I know, it’s disgraceful. I’ve lived in Taiwan four years now, and have never made a whole phone call in Chinese. That is, not counting the wrong number calls we occasionally receive, or the Chinese telemarketers to whom we say, “Sorry, I don’t speak Chinese” in Chinese and then hang up.
I know enough Chinese to shop at the market and do basic things like that, but never having taken actual language lessons (apart from Survival Chinese for the first few weeks after we arrived), I’m not very confident. If I have to make a phone call, I’ll usually ask a Chinese-speaking friend to do it for me.
But today I was determined. I wanted to have lunch at a certain Indian restaurant with a friend, but today being Dragon Boat Festival, I wasn’t sure they’d be open. So I needed to call and find out, but no one was available to help at the right time.
I could do it. I had their phone number (from the Compass Magazine) and I knew how to ask the question – if not in perfect Chinese, at least well enough to be understood. My biggest worry at such times is always what to do if the other party says more than a simple “yes” or “no” and I have no idea what they’re trying to tell me, but I would cross that bridge if I came to it.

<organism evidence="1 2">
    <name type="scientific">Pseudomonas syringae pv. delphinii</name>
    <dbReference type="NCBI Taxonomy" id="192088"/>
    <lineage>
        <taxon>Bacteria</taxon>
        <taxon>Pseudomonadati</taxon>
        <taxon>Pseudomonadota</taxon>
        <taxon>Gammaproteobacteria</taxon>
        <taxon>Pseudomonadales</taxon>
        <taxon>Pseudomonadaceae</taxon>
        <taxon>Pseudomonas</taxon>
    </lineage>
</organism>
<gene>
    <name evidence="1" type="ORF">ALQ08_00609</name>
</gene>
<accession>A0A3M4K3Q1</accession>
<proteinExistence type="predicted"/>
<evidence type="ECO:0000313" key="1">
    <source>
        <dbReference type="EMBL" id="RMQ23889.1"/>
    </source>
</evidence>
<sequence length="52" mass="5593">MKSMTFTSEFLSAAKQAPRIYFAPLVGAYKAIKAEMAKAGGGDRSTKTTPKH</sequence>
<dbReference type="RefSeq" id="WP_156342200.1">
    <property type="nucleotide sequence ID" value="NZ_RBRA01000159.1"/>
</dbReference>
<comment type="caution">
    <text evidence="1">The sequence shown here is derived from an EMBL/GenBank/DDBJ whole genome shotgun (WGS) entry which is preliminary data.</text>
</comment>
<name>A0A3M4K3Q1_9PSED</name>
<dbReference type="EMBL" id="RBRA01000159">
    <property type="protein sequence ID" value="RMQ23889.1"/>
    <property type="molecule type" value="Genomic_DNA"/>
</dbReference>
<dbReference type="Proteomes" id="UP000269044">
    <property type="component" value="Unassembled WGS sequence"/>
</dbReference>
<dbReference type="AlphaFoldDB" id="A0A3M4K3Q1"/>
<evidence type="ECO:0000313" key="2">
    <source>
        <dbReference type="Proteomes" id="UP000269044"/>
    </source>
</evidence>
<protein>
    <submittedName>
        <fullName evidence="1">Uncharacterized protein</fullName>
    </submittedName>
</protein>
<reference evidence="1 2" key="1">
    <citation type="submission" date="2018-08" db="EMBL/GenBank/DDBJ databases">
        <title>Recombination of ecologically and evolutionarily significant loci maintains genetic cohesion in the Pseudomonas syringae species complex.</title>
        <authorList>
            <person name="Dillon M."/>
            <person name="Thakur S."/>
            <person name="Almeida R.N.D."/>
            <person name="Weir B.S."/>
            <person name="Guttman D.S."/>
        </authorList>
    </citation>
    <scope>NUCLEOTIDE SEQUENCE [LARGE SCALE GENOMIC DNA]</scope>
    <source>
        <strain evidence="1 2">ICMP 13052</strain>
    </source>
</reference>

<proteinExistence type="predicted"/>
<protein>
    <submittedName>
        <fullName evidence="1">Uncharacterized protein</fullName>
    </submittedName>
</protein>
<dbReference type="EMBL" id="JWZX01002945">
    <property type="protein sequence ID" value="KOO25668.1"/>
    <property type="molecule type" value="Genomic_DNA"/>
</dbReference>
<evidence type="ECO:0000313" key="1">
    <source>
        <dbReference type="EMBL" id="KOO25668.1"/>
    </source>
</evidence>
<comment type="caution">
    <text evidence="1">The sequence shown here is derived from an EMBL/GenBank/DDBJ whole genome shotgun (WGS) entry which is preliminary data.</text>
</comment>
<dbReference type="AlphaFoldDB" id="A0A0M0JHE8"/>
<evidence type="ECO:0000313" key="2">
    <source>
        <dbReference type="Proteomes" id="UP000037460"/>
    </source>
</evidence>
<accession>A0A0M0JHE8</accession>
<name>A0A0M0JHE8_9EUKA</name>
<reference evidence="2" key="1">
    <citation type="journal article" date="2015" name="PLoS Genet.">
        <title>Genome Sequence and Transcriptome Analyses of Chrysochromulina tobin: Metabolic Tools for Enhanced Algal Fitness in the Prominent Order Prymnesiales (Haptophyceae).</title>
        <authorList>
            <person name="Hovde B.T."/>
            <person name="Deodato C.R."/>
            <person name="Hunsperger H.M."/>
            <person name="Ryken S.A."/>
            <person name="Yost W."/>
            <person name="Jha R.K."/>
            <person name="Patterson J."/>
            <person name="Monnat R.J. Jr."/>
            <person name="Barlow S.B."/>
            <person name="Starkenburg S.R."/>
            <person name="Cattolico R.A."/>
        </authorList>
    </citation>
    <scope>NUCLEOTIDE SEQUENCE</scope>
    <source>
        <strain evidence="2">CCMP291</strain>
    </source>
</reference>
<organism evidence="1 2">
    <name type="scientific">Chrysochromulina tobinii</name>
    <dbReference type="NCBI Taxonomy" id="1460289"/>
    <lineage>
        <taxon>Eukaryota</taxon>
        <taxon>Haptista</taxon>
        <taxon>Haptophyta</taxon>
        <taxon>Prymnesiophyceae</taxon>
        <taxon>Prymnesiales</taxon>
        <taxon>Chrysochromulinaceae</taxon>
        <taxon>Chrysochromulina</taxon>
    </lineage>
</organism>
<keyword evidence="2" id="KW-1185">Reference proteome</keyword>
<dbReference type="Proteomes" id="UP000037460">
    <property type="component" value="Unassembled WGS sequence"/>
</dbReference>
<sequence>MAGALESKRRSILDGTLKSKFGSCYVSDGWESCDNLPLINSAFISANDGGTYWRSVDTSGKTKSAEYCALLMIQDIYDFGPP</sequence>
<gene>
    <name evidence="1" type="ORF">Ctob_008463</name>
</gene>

So I picked up the phone and punched in the number. The conversation went like this:
Guy at Restaurant (in English but with heavy accent): Hello? (Not an uncommon way to start a conversation here even when people only really speak Chinese.)
Me: Ni hao. Ni men jin tien kai ma? (Hello. Are you open today?)
Guy at Restaurant: Sorry, I have no Chinese.
Me (in surprise): Oh! Um, are you open today?
Guy at Restaurant (sounding like he doesn’t have much English either): No.
Me (disappointed). Oh. When will you be open again?
Guy at Restaurant: Eleven.
Me: Eleven O’clock today?
Guy at Restaurant: Yes.
Me: Oh! Thank you.
Guy at Restaurant: Bye-bye.
I guess sometimes things work out more easily than we expect. Now if only I could call our other local restaurants to order take-out and have it work the same way!